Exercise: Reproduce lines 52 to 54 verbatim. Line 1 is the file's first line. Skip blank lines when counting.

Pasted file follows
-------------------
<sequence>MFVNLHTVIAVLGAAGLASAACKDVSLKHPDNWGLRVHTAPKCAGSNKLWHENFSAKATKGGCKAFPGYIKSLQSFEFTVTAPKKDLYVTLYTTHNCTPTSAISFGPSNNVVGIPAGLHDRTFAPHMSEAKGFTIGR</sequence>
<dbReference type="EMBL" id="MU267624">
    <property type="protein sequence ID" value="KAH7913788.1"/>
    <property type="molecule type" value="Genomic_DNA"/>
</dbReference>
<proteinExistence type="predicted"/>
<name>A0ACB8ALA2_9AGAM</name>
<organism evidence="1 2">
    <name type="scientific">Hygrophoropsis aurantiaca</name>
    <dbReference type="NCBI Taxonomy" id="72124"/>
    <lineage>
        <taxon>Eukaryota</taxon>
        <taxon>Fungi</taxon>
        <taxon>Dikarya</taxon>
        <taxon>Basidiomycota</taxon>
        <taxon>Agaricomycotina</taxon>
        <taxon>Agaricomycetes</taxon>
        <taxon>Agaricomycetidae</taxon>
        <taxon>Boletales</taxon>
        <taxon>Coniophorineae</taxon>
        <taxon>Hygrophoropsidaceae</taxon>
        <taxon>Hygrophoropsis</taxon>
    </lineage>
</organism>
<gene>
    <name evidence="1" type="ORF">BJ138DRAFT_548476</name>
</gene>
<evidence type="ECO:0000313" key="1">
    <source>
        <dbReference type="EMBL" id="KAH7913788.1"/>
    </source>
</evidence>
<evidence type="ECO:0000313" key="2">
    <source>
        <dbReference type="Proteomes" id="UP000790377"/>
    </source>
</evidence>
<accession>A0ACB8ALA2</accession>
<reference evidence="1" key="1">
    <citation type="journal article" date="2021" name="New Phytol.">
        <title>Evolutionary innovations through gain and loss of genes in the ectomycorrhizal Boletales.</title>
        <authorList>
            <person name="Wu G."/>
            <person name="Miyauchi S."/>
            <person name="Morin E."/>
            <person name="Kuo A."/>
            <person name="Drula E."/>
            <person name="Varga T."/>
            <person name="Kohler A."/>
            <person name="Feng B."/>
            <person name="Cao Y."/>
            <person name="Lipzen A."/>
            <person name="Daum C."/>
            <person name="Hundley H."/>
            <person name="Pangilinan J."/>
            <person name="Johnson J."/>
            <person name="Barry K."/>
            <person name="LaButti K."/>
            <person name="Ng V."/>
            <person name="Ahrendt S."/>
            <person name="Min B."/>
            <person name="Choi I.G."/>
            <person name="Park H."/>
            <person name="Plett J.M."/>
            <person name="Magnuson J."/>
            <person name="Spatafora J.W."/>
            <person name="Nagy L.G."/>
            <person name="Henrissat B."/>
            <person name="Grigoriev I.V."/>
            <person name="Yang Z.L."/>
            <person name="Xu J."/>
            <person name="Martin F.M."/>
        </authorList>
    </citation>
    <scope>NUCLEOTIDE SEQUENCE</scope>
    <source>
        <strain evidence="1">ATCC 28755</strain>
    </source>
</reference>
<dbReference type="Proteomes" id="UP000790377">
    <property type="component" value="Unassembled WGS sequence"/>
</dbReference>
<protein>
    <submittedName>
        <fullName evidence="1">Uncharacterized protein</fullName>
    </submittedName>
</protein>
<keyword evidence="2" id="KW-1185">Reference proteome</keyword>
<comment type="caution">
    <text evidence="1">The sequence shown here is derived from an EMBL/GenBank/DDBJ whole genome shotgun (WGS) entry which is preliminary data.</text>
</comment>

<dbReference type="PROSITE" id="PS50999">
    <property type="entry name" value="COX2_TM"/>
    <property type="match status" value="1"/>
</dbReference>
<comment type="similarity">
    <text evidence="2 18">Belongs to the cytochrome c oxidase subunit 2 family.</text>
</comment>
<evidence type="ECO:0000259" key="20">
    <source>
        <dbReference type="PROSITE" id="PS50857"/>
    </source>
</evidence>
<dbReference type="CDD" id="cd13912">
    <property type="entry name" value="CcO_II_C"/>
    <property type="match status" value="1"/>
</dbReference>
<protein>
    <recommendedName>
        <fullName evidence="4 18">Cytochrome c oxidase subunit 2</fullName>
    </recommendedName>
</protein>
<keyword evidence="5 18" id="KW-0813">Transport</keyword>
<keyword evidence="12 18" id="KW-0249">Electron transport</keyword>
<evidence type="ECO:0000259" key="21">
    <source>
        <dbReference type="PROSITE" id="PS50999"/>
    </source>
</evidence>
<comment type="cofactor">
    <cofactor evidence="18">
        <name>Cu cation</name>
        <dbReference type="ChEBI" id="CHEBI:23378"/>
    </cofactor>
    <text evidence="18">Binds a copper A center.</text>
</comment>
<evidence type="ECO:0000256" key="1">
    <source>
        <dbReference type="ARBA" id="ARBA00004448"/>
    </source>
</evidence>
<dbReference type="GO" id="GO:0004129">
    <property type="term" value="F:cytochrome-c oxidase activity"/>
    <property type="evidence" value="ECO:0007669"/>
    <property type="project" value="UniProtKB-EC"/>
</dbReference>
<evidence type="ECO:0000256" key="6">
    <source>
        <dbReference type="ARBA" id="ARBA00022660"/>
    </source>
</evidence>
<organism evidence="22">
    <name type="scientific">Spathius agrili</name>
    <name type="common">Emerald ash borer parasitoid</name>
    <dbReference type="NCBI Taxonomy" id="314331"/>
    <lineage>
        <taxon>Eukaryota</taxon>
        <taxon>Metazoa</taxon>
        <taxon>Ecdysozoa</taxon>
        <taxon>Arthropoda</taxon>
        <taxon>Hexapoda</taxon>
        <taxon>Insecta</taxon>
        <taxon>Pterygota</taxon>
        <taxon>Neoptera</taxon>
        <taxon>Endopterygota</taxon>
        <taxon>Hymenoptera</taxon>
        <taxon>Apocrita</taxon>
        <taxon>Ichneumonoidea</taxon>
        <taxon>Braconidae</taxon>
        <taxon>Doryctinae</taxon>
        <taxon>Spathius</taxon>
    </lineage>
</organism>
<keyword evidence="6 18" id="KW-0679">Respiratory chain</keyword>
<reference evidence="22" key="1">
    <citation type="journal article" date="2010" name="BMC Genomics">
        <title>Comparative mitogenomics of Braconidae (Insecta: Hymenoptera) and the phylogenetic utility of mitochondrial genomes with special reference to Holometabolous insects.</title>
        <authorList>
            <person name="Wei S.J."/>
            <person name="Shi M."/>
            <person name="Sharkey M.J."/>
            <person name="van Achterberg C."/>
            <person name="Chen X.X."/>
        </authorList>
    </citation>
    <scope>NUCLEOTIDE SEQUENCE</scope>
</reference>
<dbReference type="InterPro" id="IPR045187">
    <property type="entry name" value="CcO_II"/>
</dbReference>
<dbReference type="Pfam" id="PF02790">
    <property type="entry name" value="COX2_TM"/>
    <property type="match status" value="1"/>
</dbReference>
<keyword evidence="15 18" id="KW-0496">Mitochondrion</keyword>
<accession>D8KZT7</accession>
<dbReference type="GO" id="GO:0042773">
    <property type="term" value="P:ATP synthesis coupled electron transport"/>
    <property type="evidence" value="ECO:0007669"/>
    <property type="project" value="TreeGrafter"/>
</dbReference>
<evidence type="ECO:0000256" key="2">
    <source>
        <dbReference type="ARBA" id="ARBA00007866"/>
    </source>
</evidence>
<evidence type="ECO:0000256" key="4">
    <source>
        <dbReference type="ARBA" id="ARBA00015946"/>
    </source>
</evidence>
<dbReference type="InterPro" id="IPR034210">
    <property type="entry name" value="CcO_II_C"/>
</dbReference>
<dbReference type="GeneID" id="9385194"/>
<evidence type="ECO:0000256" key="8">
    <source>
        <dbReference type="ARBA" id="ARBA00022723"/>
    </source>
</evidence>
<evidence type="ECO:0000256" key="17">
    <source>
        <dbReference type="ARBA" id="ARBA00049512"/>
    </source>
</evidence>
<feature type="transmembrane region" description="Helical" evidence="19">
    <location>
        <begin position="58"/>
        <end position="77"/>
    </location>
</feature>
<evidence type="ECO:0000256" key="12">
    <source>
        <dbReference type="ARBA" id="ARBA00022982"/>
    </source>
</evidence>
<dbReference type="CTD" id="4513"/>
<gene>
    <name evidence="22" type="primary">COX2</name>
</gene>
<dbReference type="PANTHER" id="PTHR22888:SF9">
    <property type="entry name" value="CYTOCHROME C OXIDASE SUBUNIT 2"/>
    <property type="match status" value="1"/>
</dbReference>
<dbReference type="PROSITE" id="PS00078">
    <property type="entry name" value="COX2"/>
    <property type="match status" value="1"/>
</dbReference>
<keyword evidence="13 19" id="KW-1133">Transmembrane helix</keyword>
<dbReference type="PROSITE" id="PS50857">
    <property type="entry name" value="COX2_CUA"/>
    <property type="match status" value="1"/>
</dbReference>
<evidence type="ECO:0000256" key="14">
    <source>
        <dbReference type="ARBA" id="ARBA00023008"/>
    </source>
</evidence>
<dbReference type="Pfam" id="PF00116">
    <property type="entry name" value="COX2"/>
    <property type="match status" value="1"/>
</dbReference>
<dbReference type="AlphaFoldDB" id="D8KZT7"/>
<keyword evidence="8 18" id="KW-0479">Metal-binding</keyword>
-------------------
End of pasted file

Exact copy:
            <person name="Lipzen A."/>
            <person name="Daum C."/>
            <person name="Hundley H."/>